Leave no trace hiking/camping has evolved from a concept originally called low impact camping. It became possible after lightweight camp stoves made it possible to cook without building a fire. Once camp fires are eliminated, coupled with some simple personal hygiene, it’s possible to walk to town without smelling like a Boy Scout as my mother used to say.
Just as there are ultralight enthusiasts, there are leave no trace militants. To them no trace not only means no physical trace – not disturbing the ground or vegetation, packing out all garbage, burying human waste, no fires – but also very minimal visual impact. This translates to dark earth tone colors – backpacks, tents and clothing. The idea is to blend in so nobody even has to know you’re there.
This idea has merit. Once, in Colorado, I was waiting for the golden hour at day’s end to photograph a stunning valley. Just as the light began to glow its reddish blush, a group of 30 rubber duck-yellow dots waddled across the valley floor destroying my shot. The next day I caught up with them to learn that Outward Bound dresses its students in yellow rain gear. At that point I decided to be invisible out of courtesy to others.
The colors jumped joyously into my head. Epiphany! Why hide in a trail civilization featuring shelters, zillions of people, picnic tables and enthusiastic folks like Tie Dye. Why not have some fun and broadcast happiness with bright, upbeat and positive colors. The bears don’t care. I wrote her a message crediting her with a saved soul.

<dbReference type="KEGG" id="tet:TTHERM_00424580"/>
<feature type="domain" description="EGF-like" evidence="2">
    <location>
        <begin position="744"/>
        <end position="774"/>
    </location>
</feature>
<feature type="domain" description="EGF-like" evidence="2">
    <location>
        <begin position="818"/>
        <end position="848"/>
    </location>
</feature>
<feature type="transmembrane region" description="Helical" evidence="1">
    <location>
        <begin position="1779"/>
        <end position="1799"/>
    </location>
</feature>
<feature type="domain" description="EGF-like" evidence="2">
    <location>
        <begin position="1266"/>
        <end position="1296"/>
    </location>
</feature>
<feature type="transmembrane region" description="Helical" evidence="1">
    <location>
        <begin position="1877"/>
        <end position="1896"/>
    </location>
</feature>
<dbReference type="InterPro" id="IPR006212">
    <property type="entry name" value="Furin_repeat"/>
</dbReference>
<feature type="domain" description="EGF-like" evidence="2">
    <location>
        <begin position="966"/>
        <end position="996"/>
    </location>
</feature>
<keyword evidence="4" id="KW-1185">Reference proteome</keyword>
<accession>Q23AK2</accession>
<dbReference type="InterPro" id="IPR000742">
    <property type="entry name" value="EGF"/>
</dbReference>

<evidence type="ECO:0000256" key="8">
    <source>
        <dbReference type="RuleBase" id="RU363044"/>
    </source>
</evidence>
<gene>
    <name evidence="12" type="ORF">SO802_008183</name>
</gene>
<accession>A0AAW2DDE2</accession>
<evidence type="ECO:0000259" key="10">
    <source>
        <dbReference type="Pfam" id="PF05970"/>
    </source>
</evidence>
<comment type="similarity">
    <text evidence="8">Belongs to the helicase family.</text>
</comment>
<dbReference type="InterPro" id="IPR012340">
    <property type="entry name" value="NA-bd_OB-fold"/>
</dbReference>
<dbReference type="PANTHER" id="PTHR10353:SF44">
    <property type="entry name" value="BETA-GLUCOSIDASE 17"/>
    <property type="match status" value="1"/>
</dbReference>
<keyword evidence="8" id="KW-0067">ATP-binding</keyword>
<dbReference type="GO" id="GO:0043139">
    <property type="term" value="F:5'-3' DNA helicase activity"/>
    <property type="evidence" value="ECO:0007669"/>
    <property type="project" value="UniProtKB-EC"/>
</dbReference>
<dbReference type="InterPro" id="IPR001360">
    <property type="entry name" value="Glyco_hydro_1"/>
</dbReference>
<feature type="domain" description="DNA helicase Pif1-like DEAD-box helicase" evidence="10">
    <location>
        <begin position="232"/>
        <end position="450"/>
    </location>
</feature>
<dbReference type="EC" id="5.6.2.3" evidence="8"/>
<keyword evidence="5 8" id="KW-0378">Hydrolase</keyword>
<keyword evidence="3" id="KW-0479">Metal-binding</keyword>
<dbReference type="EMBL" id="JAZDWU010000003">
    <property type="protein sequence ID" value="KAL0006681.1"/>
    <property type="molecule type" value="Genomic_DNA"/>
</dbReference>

The back story is that Tye Dye’s daughter, a college senior, thought her base layer was dull. So, this artsy kid took matters into her own hands and generated a whole new brand and visual identity for dear mom. Bingo! My daughter, two years out of college, has a distinctively creative streak … maybe?
Unfortunately I’ve already acquired a black and gray pack, but that’s where it ends. The sun will come up tomorrow, and when it does, I intend for me and it to be indistinguishable on the trail next year.